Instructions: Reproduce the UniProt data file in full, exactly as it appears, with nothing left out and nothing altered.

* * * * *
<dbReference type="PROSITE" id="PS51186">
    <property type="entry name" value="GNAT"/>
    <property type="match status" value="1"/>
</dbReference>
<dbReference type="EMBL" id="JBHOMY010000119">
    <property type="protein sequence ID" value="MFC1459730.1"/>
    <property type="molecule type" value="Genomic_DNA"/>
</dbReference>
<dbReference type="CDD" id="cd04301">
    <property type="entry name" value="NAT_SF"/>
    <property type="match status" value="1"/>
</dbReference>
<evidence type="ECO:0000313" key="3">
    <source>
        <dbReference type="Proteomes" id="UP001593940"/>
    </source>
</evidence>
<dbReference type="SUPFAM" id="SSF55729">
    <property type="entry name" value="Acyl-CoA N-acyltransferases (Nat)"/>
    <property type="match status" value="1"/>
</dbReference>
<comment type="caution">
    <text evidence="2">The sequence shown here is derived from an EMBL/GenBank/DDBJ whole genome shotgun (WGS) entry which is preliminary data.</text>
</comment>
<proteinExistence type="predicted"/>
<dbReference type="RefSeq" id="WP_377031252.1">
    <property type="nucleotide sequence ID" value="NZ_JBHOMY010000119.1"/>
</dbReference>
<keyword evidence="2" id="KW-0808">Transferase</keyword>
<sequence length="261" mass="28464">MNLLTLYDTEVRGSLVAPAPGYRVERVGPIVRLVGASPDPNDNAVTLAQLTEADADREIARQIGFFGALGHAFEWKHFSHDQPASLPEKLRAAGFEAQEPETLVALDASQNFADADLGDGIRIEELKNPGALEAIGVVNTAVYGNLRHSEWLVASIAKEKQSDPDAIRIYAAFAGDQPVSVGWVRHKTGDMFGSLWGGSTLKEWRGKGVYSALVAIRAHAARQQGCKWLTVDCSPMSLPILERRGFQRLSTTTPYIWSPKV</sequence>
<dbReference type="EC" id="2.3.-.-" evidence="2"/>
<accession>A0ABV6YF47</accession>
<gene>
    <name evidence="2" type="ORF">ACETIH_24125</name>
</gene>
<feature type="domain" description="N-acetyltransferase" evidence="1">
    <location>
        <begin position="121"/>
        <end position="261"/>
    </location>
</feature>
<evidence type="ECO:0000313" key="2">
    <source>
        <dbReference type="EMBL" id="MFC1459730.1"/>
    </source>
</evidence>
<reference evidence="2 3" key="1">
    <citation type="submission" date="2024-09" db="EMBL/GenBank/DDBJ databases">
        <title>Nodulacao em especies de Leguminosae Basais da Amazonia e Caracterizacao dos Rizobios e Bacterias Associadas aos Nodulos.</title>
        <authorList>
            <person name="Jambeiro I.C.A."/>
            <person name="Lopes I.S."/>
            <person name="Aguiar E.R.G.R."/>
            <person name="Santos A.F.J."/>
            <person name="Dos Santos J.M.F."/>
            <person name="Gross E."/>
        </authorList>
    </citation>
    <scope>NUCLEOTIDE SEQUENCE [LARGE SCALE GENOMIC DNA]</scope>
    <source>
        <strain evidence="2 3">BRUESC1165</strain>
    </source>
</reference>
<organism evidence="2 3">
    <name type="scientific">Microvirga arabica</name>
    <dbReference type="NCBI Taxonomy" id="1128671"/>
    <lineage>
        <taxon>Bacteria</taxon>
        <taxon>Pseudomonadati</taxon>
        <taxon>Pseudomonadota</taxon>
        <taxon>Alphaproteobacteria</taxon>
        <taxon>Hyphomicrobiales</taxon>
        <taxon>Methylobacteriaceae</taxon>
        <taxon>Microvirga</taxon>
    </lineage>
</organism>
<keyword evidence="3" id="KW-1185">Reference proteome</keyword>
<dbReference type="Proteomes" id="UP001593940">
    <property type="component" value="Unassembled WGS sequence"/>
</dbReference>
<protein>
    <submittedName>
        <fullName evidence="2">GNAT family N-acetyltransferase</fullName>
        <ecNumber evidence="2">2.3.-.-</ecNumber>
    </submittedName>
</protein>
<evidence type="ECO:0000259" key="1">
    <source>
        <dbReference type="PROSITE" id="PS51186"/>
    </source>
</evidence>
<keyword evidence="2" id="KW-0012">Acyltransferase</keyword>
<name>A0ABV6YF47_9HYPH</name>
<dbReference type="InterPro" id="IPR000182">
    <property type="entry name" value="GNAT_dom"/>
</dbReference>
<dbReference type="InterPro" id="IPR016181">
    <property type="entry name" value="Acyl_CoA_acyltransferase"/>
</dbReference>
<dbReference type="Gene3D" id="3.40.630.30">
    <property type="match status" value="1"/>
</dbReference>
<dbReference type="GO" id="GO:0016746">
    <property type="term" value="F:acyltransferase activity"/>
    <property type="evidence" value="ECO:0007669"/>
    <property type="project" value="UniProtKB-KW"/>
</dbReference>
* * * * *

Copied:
<dbReference type="PROSITE" id="PS51186">
    <property type="entry name" value="GNAT"/>
    <property type="match status" value="1"/>
</dbReference>
<dbReference type="EMBL" id="JBHOMY010000119">
    <property type="protein sequence ID" value="MFC1459730.1"/>
    <property type="molecule type" value="Genomic_DNA"/>
</dbReference>
<dbReference type="CDD" id="cd04301">
    <property type="entry name" value="NAT_SF"/>
    <property type="match status" value="1"/>
</dbReference>
<evidence type="ECO:0000313" key="3">
    <source>
        <dbReference type="Proteomes" id="UP001593940"/>
    </source>
</evidence>
<dbReference type="SUPFAM" id="SSF55729">
    <property type="entry name" value="Acyl-CoA N-acyltransferases (Nat)"/>
    <property type="match status" value="1"/>
</dbReference>
<comment type="caution">
    <text evidence="2">The sequence shown here is derived from an EMBL/GenBank/DDBJ whole genome shotgun (WGS) entry which is preliminary data.</text>
</comment>
<proteinExistence type="predicted"/>
<dbReference type="RefSeq" id="WP_377031252.1">
    <property type="nucleotide sequence ID" value="NZ_JBHOMY010000119.1"/>
</dbReference>
<keyword evidence="2" id="KW-0808">Transferase</keyword>
<sequence length="261" mass="28464">MNLLTLYDTEVRGSLVAPAPGYRVERVGPIVRLVGASPDPNDNAVTLAQLTEADADREIARQIGFFGALGHAFEWKHFSHDQPASLPEKLRAAGFEAQEPETLVALDASQNFADADLGDGIRIEELKNPGALEAIGVVNTAVYGNLRHSEWLVASIAKEKQSDPDAIRIYAAFAGDQPVSVGWVRHKTGDMFGSLWGGSTLKEWRGKGVYSALVAIRAHAARQQGCKWLTVDCSPMSLPILERRGFQRLSTTTPYIWSPKV</sequence>
<dbReference type="EC" id="2.3.-.-" evidence="2"/>
<accession>A0ABV6YF47</accession>
<gene>
    <name evidence="2" type="ORF">ACETIH_24125</name>
</gene>
<feature type="domain" description="N-acetyltransferase" evidence="1">
    <location>
        <begin position="121"/>
        <end position="261"/>
    </location>
</feature>
<evidence type="ECO:0000313" key="2">
    <source>
        <dbReference type="EMBL" id="MFC1459730.1"/>
    </source>
</evidence>
<reference evidence="2 3" key="1">
    <citation type="submission" date="2024-09" db="EMBL/GenBank/DDBJ databases">
        <title>Nodulacao em especies de Leguminosae Basais da Amazonia e Caracterizacao dos Rizobios e Bacterias Associadas aos Nodulos.</title>
        <authorList>
            <person name="Jambeiro I.C.A."/>
            <person name="Lopes I.S."/>
            <person name="Aguiar E.R.G.R."/>
            <person name="Santos A.F.J."/>
            <person name="Dos Santos J.M.F."/>
            <person name="Gross E."/>
        </authorList>
    </citation>
    <scope>NUCLEOTIDE SEQUENCE [LARGE SCALE GENOMIC DNA]</scope>
    <source>
        <strain evidence="2 3">BRUESC1165</strain>
    </source>
</reference>
<organism evidence="2 3">
    <name type="scientific">Microvirga arabica</name>
    <dbReference type="NCBI Taxonomy" id="1128671"/>
    <lineage>
        <taxon>Bacteria</taxon>
        <taxon>Pseudomonadati</taxon>
        <taxon>Pseudomonadota</taxon>
        <taxon>Alphaproteobacteria</taxon>
        <taxon>Hyphomicrobiales</taxon>
        <taxon>Methylobacteriaceae</taxon>
        <taxon>Microvirga</taxon>
    </lineage>
</organism>
<keyword evidence="3" id="KW-1185">Reference proteome</keyword>
<dbReference type="Proteomes" id="UP001593940">
    <property type="component" value="Unassembled WGS sequence"/>
</dbReference>
<protein>
    <submittedName>
        <fullName evidence="2">GNAT family N-acetyltransferase</fullName>
        <ecNumber evidence="2">2.3.-.-</ecNumber>
    </submittedName>
</protein>
<evidence type="ECO:0000259" key="1">
    <source>
        <dbReference type="PROSITE" id="PS51186"/>
    </source>
</evidence>
<keyword evidence="2" id="KW-0012">Acyltransferase</keyword>
<name>A0ABV6YF47_9HYPH</name>
<dbReference type="InterPro" id="IPR000182">
    <property type="entry name" value="GNAT_dom"/>
</dbReference>
<dbReference type="InterPro" id="IPR016181">
    <property type="entry name" value="Acyl_CoA_acyltransferase"/>
</dbReference>
<dbReference type="Gene3D" id="3.40.630.30">
    <property type="match status" value="1"/>
</dbReference>
<dbReference type="GO" id="GO:0016746">
    <property type="term" value="F:acyltransferase activity"/>
    <property type="evidence" value="ECO:0007669"/>
    <property type="project" value="UniProtKB-KW"/>
</dbReference>